Local government senior management is optimistic about its progress in addressing the Government’s Transformation Agenda but fears that it may lack the change management know-how to deliver complete service transformation programmes, according to new research.
The survey¹ of 102 local authority chief executives, policy makers and change managers across the UK - commissioned by Civica, a market leader in software-based solutions that helps organisations improve service delivery, found that one third of respondents (34%) claims to have made significant progress on service transformation so far.
Nearly half of those questioned - 48% - expects to do so over the next six months while only one in six reckons that significant progress on service reform will take them a year or more.
However, senior executives’ optimism was tempered by clear concerns over management skills needed to deliver transformation. Researchers found that a majority of authorities (60 per cent) views management skills training as a high or significant spending priority for their authority over the next 12 months, with almost the same numbers seeking help on the key issues of funding/financial consultancy advice (59 per cent) and skills auditing (57 per cent).
The survey, conducted for Civica by research company, Marketing Assistance, also suggests that partnerships with private sector providers are now so fundamental to local service delivery that the availability of specialist skill sets to support councils on key transformation elements such as change management, process re-design and workable shared services models, will depend on them to a large extent.
Most respondents - 70% - have full confidence that they will be sharing services with other public sector bodies within three years. Virtually all authorities also view partnership with specialist providers as a high priority or significant in service delivery, whether in the form of IT consulting and services (95 per cent of respondents), management consultancy (94 per cent) or a business process provider (94 per cent).
The survey’s insight into the mechanics of service transformation at the local level comes as Civica formally launches its Enterprise Service Transformation service (EST). Aware that every authority is on a different ‘journey of change’ in response to Government promptings, EST provides chief executives with bespoke change programmes including corporate strategy, service design, tailored Value For Money delivery systems, information management and specialist services.
Lindsay Dransfield, director, Enterprise Service Transformation at Civica said: “Local authorities are clearly in a difficult position, aware that the Spending Review’s tough efficiency targets may be preventing councils from making the investments in change programmes they need to deliver effective strategic reforms. As a result, they are looking for management consultancy and enhanced management skills to help ‘kick start’ the type of structural and cultural changes that will reform services while driving down costs.”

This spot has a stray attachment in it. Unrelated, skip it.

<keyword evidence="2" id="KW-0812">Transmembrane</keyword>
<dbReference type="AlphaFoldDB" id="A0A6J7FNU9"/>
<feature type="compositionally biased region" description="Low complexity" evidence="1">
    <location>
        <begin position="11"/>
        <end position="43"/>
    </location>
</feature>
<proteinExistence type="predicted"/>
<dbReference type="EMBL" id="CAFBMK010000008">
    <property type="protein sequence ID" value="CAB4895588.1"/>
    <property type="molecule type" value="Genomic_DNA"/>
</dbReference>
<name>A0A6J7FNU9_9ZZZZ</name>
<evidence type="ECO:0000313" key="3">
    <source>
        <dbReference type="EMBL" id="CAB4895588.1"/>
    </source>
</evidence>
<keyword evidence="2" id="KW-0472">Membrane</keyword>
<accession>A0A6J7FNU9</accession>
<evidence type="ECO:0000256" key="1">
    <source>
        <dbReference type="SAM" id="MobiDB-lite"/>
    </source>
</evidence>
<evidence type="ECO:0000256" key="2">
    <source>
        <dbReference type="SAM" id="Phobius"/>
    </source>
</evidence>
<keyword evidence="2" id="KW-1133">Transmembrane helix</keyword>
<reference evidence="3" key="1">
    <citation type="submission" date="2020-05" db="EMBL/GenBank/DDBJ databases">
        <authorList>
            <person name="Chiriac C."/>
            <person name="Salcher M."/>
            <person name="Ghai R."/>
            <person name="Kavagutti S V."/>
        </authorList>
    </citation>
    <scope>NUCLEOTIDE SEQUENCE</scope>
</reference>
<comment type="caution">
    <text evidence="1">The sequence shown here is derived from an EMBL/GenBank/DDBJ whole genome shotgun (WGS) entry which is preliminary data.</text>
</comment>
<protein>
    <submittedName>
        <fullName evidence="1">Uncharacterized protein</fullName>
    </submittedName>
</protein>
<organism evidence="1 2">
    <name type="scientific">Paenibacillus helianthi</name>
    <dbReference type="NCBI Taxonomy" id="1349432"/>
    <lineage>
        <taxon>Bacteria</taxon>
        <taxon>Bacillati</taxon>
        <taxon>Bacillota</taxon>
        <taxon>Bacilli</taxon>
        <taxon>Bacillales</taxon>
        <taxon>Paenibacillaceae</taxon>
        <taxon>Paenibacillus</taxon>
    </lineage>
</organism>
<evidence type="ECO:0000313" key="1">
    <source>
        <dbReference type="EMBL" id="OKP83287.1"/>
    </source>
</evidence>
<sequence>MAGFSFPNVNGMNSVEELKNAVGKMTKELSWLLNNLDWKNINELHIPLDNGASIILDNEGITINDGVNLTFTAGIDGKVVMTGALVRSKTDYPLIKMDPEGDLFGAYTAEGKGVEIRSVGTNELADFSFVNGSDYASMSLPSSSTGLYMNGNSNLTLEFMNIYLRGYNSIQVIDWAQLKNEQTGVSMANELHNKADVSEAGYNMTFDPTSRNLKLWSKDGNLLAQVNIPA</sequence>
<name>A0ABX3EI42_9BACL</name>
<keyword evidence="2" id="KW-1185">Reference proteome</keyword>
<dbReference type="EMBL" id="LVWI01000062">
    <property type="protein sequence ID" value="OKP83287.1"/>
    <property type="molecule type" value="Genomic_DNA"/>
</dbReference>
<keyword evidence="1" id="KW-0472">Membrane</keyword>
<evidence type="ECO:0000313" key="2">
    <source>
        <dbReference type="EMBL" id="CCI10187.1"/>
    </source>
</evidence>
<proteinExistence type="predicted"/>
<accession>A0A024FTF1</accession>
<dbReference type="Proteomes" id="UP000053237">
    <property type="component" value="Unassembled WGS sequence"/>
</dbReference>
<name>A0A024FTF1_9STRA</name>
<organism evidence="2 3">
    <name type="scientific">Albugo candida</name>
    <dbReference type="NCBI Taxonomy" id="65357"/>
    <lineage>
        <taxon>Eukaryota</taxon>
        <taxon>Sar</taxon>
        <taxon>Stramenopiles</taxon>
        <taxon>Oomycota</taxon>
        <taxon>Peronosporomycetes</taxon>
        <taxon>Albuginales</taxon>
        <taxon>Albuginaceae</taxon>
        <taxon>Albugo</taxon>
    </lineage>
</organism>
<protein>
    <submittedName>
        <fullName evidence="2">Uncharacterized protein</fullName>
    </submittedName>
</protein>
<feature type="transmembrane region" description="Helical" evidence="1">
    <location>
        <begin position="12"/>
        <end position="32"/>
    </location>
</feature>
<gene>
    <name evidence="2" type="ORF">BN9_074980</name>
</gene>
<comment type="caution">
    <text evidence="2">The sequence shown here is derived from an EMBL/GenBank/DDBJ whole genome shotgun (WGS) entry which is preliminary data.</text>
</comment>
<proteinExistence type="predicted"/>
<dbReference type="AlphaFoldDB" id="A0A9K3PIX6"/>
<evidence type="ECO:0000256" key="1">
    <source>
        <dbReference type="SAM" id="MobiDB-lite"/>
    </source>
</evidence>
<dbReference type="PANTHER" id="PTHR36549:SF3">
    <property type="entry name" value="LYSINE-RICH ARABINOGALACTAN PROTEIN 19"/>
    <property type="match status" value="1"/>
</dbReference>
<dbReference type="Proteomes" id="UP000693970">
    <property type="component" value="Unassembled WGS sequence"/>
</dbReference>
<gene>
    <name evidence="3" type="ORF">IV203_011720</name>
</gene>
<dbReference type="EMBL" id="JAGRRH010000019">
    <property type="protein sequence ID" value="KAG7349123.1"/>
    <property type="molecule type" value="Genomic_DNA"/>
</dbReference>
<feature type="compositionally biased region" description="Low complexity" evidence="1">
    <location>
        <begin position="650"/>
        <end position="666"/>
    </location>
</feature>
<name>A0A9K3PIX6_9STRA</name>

Val Earle, head of consulting for Enterprise Service Transformation at Civica, said: “The survey is revealing because it shows that many of the elements needed for successful change programmes ‒ commitment to partnerships, investment in IT and the appetite for considering alternative service delivery models - are already in place.
“Those councils that manage to harness their previous investment in technology or business process re-engineering can take the next step of uniting front line and back office services and information systems. Authorities that aim to transform themselves from within will be better placed to achieve real and sustainable Service Transformation with clear system-enabled efficiencies whilst carefully considering their move towards shared services or potentially disruptive process outsourcing arrangements.”
Civica plc (civica.co.uk) is a market leader in software-based solutions that help organisations to improve service delivery and efficiency, with specialist expertise in local government, social housing, enforcement, education and regulated markets. Blending consulting, software and managed services, the group supplies more than 1,700 customers in the UK, Australia, Singapore and the USA, including 90 per cent of the UK’s local authorities.
About the survey
¹ The survey comprised telephone interviews conducted by research company Marketing Assistance during March and April 2008 with local authority CEOs, heads of service, change management executives, and policy managers. A total of 102 interviews were completed, with the sample selected randomly to represent the 472 District, Metropolitan, Unitary and County Authorities in the UK.